First published August 3, 2015 - More info
The kidney, like other organs, grows in constant proportion to the rest of the body. When one kidney is removed, the remaining one hypertrophies. In a comprehensive series of studies, Chen et al. show that growth during maturation is mediated by the mTORC1 signaling pathway, which is induced by EGF-like peptides, and requires PI3K, PDK, AKT, mTORC2, and activation of mTORC1 through the combined effects of TSC and RHEB as part of a multiprotein complex localized on lysosomes. However, compensatory growth is mediated by amino acids, which act on mTORC1 independently of the previous pathway, and requires a class III PI3K (VPS34) that is known to be involved in vesicle trafficking to the lysosomes.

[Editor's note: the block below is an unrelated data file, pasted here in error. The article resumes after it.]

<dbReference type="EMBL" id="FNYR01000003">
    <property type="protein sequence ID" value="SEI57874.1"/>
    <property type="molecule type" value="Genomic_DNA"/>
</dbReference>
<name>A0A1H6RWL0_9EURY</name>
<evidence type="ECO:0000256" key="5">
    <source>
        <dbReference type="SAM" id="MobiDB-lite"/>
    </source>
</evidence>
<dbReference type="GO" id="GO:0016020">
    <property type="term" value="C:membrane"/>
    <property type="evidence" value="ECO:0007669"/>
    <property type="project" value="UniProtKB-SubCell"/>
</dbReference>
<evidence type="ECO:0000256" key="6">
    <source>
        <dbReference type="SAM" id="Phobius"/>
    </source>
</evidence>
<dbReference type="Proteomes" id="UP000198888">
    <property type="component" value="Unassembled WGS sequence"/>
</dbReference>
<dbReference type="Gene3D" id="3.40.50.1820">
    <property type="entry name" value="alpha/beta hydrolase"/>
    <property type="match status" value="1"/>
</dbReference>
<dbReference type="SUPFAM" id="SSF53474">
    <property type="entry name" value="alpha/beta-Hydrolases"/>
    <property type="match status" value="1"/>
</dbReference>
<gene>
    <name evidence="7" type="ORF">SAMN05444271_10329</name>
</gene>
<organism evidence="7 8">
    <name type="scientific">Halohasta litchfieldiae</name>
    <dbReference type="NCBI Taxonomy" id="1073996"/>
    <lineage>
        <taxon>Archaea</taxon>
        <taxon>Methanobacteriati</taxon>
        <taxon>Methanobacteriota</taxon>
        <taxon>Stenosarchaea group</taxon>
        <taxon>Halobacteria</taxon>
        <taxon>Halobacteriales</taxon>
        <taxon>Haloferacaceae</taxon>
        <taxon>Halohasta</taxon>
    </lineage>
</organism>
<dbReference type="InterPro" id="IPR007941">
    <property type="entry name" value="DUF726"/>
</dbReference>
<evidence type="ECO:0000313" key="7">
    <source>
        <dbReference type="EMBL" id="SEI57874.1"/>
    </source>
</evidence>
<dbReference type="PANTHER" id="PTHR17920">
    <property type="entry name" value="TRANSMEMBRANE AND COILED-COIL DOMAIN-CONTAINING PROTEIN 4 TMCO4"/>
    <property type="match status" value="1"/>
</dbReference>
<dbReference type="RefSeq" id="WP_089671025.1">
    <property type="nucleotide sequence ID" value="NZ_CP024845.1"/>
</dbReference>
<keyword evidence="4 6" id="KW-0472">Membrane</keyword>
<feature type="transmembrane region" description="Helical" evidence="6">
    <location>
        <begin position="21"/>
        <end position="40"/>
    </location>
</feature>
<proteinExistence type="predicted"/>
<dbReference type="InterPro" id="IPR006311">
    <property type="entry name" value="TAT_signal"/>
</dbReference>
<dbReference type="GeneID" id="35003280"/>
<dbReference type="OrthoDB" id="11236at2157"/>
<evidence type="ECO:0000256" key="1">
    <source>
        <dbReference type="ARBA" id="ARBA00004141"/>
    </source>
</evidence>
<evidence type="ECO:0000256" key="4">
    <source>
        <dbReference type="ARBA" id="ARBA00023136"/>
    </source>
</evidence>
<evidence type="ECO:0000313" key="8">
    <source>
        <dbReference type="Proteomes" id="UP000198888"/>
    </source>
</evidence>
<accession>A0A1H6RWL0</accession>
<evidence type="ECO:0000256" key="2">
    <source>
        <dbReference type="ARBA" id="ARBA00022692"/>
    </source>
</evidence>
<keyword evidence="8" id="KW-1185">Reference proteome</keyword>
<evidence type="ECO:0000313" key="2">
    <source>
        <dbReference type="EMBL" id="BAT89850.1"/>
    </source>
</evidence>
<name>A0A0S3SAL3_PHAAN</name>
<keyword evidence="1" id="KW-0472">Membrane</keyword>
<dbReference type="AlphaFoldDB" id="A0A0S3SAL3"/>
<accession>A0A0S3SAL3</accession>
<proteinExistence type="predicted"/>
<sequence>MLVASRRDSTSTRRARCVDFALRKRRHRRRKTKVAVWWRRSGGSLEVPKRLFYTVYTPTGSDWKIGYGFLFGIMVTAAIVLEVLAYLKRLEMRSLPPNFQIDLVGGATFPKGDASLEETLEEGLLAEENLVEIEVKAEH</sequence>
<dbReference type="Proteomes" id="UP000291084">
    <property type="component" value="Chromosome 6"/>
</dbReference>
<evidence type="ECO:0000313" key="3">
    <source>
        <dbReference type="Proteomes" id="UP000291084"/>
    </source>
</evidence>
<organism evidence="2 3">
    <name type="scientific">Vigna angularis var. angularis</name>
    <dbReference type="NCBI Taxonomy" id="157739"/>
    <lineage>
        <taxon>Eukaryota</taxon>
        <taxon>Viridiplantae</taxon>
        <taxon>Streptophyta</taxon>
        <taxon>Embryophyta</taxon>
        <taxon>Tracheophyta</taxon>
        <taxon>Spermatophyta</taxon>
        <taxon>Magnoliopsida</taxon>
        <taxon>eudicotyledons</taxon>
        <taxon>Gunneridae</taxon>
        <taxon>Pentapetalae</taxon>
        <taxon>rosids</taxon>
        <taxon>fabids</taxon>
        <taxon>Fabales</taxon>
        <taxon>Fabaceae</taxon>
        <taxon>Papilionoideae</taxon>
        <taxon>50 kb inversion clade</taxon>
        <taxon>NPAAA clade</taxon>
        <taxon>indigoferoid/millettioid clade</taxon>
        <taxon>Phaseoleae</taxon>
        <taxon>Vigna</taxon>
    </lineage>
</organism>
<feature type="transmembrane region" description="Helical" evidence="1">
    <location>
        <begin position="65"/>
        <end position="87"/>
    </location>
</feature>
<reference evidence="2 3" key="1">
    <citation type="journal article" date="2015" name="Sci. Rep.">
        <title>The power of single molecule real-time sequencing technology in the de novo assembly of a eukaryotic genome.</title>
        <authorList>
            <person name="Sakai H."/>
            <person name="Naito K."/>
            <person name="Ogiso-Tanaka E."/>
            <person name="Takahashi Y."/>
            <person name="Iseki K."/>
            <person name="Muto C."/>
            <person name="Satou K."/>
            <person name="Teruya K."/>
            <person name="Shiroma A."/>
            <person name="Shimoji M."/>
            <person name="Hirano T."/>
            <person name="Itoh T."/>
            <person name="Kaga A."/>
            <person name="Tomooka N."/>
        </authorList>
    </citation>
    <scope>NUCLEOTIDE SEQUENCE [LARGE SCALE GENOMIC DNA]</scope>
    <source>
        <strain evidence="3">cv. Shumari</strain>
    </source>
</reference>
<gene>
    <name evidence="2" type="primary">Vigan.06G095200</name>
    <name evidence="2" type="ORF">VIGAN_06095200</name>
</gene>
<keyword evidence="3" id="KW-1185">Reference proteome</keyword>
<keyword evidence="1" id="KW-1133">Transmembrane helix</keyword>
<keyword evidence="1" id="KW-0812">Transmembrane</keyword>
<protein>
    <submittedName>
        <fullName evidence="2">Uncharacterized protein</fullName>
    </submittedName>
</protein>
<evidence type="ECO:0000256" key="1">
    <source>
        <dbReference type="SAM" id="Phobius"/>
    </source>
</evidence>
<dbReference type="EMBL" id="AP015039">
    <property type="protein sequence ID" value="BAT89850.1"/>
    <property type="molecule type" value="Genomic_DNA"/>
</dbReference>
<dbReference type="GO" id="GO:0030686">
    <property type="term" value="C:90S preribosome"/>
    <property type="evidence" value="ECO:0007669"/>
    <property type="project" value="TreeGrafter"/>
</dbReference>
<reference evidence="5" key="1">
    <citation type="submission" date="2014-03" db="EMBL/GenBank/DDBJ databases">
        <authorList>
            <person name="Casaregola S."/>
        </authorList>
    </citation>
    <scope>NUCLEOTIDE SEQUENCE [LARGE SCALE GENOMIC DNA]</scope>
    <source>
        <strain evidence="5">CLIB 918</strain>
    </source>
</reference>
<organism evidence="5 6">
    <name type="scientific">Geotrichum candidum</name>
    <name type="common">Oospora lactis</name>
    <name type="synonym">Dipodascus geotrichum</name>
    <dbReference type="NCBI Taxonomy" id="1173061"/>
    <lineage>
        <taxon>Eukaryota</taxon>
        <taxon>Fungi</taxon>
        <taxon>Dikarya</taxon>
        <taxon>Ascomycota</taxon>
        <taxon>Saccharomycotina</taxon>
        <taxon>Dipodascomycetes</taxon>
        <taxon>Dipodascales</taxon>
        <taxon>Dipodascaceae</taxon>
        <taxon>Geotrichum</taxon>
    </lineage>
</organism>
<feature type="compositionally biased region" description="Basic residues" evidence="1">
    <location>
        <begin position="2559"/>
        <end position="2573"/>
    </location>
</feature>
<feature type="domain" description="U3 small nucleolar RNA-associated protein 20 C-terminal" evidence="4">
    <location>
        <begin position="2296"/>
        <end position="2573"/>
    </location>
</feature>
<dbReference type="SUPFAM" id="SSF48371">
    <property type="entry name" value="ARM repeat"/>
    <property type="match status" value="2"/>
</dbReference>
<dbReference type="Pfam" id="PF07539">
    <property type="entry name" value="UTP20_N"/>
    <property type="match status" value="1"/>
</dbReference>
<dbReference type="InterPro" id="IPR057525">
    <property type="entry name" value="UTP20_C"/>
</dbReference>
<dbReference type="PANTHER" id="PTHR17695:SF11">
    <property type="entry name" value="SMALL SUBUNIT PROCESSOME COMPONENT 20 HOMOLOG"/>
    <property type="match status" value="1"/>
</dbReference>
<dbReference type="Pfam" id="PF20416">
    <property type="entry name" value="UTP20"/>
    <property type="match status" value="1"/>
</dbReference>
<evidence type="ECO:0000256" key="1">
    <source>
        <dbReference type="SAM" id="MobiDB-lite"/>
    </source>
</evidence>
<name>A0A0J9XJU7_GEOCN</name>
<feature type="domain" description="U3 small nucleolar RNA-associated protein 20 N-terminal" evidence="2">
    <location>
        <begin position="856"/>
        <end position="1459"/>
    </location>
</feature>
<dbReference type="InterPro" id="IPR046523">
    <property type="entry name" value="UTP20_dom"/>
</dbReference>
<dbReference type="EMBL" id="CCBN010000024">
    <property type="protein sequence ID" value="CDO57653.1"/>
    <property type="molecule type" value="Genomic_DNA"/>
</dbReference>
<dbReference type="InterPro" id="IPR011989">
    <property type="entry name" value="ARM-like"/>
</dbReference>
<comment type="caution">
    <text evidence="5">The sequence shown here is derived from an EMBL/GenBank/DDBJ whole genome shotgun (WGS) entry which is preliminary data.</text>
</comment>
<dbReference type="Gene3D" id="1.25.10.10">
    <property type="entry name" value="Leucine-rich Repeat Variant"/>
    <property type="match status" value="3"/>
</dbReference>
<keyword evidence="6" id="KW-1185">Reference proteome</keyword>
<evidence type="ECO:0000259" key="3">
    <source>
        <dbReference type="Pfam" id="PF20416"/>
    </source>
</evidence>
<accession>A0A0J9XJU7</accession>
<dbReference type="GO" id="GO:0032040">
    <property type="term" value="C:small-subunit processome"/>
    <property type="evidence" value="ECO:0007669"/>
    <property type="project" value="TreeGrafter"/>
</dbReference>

Original citation: J Clin Invest. 2015;125(6):2267–2270. doi:10.1172/JCI81508.
Citation for this corrigendum: J Clin Invest. 2015;125(8):3304. doi:10.1172/JCI83542.
Two sentences were incorrect in the original manuscript. The first appeared in the section titled “Increased amino acid delivery causes compensatory hypertrophy.” The second appeared in the legend for Figure 1. The correct two sentences are below.
Once the mTORC1-containing complex is recruited to the lysosome, it encounters RHEB, whose inhibition activates it.
mTORC1 is recruited into a large protein complex on the lysosome surface composed of RAG GTPase, Ragulator, V-ATPase, and the amino acid transporter SLC38A9, allowing mTORC1 to be activated via inhibition of RHEB.
The author regrets the errors.